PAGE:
Updated April 5 at 11:01 p.m. Ted Cruz handily won the Wisconsin GOP primary on Tuesday after the Republican establishment lined up behind him in recent weeks, complicating front-runner Donald Trump's path to the nomination.
Bernie Sanders continued his recent string of victories over Hillary Clinton in the Democratic primary in a state that has not backed a Republican for president in more than 30 years.
Cruz, a Texas senator, met expectations in winning the contest in a romp after an endorsement by the state's GOP Gov. Scott Walker — his former primary opponent — and a wide lead in preliminary polls.
"What an incredible victory," Cruz told cheering supporters. "Tonight is a turning point."
Trump's campaign lashed back Tuesday night. “Ted Cruz is worse than a puppet – he is a Trojan horse, being used by the party bosses attempting to steal the nomination from Mr. Trump,” the campaign said in a statement.
The outcome following his loss in Ohio last month interrupted Trump's momentum in the fight to amass 1,237 delegates to secure the nomination. Forty-two delegates were at stake in Wisconsin for the Republicans, though it was not clear whether Cruz would capture them all.
While he still leads Cruz and Ohio Gov. John Kasich, the billionaire businessman must now win more convincingly to reach the delegate threshold ahead of the July convention in Cleveland.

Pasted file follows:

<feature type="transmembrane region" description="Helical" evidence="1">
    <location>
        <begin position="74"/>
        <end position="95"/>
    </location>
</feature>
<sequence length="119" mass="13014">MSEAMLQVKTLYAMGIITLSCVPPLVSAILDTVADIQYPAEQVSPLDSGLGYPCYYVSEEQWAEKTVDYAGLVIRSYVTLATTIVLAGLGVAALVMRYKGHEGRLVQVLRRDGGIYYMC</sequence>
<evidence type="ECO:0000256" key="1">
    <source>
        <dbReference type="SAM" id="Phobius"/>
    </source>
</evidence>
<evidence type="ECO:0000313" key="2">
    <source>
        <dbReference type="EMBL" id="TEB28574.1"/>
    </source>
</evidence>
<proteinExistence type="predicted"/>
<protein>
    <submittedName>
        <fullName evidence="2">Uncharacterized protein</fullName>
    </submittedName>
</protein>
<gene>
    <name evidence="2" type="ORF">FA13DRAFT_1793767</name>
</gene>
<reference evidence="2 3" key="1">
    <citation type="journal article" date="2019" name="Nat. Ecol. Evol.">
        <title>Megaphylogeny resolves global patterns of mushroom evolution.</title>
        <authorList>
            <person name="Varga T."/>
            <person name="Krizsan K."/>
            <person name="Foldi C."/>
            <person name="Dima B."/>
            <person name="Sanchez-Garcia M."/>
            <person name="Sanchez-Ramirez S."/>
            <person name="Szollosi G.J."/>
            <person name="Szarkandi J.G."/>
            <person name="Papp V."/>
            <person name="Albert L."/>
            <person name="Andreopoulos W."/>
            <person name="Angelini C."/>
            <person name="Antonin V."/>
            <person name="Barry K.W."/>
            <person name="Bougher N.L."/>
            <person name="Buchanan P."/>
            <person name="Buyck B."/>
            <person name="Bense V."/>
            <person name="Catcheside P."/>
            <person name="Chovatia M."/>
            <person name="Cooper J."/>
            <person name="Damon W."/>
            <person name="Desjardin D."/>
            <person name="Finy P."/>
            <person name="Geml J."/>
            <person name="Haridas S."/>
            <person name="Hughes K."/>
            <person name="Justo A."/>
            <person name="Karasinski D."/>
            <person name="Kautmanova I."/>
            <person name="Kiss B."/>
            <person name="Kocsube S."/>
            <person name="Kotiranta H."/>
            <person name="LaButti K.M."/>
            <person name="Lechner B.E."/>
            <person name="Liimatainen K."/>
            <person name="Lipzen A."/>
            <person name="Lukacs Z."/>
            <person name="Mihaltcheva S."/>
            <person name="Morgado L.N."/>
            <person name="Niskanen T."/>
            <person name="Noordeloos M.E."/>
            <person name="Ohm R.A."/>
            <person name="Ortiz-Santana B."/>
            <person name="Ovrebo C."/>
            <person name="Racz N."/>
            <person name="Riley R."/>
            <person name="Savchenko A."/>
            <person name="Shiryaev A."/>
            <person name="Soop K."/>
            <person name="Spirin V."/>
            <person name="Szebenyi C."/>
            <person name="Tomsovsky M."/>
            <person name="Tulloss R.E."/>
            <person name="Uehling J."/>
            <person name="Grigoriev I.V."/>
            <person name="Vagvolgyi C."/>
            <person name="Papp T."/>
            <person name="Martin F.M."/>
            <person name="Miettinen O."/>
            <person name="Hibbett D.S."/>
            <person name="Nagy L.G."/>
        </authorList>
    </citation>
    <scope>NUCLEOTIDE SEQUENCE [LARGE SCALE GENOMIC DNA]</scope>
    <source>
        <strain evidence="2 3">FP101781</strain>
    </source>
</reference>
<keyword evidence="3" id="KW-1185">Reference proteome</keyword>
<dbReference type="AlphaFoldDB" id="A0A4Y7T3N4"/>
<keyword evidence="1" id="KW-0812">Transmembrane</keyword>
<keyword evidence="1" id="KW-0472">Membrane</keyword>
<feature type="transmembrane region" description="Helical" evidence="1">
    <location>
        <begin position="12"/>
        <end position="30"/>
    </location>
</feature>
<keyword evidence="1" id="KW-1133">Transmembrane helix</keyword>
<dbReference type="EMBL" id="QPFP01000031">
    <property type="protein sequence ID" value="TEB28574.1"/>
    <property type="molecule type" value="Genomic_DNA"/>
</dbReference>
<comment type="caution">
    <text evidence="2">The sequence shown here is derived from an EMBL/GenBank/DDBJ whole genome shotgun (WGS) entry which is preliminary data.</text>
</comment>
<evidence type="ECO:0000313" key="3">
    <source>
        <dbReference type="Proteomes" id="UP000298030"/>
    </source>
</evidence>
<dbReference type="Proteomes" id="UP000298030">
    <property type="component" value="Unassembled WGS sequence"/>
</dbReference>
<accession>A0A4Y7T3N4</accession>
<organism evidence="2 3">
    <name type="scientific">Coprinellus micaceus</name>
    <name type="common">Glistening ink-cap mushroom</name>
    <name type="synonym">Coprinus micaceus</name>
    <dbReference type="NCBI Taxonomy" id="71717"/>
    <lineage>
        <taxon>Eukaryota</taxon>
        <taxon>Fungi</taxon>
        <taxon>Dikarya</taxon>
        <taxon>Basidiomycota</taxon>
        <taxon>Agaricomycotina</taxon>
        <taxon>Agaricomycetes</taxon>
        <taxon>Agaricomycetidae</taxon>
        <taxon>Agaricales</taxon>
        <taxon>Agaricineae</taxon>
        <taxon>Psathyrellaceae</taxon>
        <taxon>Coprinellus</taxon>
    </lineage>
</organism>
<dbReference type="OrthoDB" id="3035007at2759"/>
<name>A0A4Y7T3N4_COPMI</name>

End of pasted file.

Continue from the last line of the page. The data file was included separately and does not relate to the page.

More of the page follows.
Trump's campaign had been sailing along, racking up an impressive streak of primary wins and forcing out all other rivals besides Cruz and Kasich.
But he hit turbulence recently as establishment Republicans, turned off by his caustic rhetoric and nationalistic policy positions, sought to blunt his progress.
Trump also tripped himself up , implying in an interview that women should be punished for having abortions and for a tawdry back-and-forth with Cruz over the appearance of their wives. Adding fuel to the fire, his campaign manager was charged with assaulting a reporter.
The presidential primary show now shifts to New York on April 19, Trump's home state where he is leading by a wide margin, according to the latest CBS poll. The next big test will be Pennsylvania a week later. More than 160 delegates are up for grabs in those two states combined.
Despite Sanders' win Tuesday night, the Vermont senator faces an uphill battle ahead of New York's primary, despite the fact he is a Brooklyn native.
That didn't seem to temper his mood on Tuesday when the Wisconsin results showed him with 53 percent of the vote with about a third of the tally counted.
"With a victory in Wisconsin tonight, we have now won seven out of eight of the last caucuses and primaries," Sanders said, noting his strong margin of his victories and the momentum he asserts is now driving his campaign.
Eighty-six delegates were at stake in Wisconsin on the Democratic side. Prior to Tuesday, Clinton had 1,740 delegates compared to 1,024 for Sanders. The first candidate to 2,383 secures the nomination.
Clinton holds a sizable delegate lead overall as well as in the state she represented as a senator. She was on hand recently to celebrate Gov. Andrew Cuomo passing a bill ensuring paid family leave and a $15 minimum wage.